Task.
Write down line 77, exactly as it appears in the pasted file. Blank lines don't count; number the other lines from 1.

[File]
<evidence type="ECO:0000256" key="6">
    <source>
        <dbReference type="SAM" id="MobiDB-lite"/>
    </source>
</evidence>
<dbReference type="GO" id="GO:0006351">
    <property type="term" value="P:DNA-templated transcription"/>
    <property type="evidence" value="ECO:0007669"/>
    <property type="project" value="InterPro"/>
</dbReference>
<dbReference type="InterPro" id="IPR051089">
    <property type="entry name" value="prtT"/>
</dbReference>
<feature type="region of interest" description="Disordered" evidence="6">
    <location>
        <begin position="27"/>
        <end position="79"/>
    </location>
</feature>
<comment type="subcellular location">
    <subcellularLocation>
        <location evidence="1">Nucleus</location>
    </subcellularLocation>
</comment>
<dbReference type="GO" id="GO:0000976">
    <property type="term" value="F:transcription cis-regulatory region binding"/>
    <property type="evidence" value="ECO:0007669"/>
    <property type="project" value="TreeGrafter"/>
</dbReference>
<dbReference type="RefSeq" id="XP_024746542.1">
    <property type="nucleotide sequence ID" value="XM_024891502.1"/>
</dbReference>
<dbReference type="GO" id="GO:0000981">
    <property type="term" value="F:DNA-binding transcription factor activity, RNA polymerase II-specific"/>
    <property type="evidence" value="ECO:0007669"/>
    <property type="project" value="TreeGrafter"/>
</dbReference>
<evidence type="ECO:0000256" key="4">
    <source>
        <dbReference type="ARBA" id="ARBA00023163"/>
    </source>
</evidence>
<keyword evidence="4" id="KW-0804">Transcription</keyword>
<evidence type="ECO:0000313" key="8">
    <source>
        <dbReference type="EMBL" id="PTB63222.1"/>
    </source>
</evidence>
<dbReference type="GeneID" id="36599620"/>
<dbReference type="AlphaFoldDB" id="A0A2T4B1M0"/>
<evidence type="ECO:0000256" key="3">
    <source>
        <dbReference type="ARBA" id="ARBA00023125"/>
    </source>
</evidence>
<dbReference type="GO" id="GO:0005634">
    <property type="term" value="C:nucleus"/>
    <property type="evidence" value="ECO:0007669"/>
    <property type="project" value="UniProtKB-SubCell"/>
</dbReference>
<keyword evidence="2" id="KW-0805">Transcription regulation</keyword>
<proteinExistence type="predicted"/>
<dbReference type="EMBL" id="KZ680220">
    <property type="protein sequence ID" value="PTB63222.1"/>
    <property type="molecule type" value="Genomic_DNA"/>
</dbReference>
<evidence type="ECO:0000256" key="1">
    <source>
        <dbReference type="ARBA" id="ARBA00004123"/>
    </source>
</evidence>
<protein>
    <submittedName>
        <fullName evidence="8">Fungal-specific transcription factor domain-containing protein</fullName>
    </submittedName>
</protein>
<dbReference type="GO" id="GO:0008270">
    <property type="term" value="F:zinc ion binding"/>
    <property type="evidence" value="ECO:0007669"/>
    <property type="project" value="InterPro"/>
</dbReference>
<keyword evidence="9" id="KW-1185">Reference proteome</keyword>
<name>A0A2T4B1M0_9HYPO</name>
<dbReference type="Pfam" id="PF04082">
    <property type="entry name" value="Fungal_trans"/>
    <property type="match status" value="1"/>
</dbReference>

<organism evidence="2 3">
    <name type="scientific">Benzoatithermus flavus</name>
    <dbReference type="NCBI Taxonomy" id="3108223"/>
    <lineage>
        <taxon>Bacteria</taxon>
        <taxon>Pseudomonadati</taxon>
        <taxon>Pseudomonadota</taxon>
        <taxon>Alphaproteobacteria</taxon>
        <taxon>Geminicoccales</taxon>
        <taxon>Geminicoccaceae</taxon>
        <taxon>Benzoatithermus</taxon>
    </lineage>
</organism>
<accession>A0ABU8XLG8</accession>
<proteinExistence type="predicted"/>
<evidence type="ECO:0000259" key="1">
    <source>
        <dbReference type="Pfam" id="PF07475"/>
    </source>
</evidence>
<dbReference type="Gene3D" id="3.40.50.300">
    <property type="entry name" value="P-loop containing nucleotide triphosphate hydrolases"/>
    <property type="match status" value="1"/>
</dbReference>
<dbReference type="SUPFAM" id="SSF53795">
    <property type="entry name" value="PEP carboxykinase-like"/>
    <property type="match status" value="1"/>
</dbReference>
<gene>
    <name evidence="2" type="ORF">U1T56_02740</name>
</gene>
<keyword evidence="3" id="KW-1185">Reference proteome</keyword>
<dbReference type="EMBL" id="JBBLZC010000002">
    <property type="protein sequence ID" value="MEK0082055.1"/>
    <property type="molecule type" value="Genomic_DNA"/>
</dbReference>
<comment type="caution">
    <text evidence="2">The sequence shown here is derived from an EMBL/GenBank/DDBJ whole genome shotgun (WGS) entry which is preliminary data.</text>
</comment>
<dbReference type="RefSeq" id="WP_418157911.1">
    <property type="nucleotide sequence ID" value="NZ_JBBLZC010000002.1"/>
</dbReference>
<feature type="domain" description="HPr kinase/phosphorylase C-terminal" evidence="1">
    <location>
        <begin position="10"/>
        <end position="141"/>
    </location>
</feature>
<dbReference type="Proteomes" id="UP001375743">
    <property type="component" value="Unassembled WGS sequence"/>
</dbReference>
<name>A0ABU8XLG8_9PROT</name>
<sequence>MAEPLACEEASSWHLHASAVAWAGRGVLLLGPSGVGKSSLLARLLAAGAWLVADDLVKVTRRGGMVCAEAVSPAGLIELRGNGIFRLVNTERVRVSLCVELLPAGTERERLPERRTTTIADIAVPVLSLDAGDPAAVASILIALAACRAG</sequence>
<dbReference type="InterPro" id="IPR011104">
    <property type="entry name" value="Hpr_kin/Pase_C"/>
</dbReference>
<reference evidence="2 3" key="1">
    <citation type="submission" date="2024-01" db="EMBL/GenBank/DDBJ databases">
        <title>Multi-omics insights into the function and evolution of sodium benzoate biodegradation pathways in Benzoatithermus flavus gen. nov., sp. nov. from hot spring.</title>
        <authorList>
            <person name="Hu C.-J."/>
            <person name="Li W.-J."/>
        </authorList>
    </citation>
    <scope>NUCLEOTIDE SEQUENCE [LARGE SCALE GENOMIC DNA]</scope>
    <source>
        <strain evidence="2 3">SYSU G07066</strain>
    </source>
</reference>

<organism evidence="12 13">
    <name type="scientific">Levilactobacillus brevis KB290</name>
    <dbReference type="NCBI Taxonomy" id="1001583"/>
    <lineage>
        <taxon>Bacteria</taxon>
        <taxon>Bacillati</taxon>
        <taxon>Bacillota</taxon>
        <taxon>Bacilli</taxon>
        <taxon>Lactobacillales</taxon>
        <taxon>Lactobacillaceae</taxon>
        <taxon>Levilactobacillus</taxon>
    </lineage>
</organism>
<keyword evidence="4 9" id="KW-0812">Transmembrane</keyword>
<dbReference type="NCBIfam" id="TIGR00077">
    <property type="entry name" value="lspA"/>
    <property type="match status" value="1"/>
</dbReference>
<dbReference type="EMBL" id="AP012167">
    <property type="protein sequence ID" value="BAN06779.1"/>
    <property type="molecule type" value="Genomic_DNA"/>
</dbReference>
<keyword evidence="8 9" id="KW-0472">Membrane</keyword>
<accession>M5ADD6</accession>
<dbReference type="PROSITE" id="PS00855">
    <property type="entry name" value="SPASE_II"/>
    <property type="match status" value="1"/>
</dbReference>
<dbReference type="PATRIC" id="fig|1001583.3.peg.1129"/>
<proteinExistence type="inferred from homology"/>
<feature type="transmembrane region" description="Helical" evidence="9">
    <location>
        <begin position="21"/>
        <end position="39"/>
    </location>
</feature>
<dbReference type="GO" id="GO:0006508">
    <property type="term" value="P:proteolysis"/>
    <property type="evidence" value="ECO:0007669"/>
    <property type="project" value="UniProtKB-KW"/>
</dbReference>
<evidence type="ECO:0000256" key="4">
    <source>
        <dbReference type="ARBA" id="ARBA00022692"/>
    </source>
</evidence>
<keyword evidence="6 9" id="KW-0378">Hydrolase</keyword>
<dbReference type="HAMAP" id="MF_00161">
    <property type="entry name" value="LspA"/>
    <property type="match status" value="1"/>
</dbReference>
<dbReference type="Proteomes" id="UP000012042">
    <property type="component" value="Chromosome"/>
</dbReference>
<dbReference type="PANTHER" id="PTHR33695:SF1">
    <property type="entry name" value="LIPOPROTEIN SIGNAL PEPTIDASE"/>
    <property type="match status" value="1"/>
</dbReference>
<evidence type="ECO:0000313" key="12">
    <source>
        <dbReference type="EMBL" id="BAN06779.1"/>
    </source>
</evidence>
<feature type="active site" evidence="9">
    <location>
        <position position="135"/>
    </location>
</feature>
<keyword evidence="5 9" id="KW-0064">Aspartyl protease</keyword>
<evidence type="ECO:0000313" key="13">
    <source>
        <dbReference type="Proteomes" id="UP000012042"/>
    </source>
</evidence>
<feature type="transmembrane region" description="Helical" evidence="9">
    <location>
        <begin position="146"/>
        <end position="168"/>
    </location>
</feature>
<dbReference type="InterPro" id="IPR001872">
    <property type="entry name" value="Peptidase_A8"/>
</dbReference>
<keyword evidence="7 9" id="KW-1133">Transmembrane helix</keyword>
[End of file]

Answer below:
<dbReference type="GO" id="GO:0008270">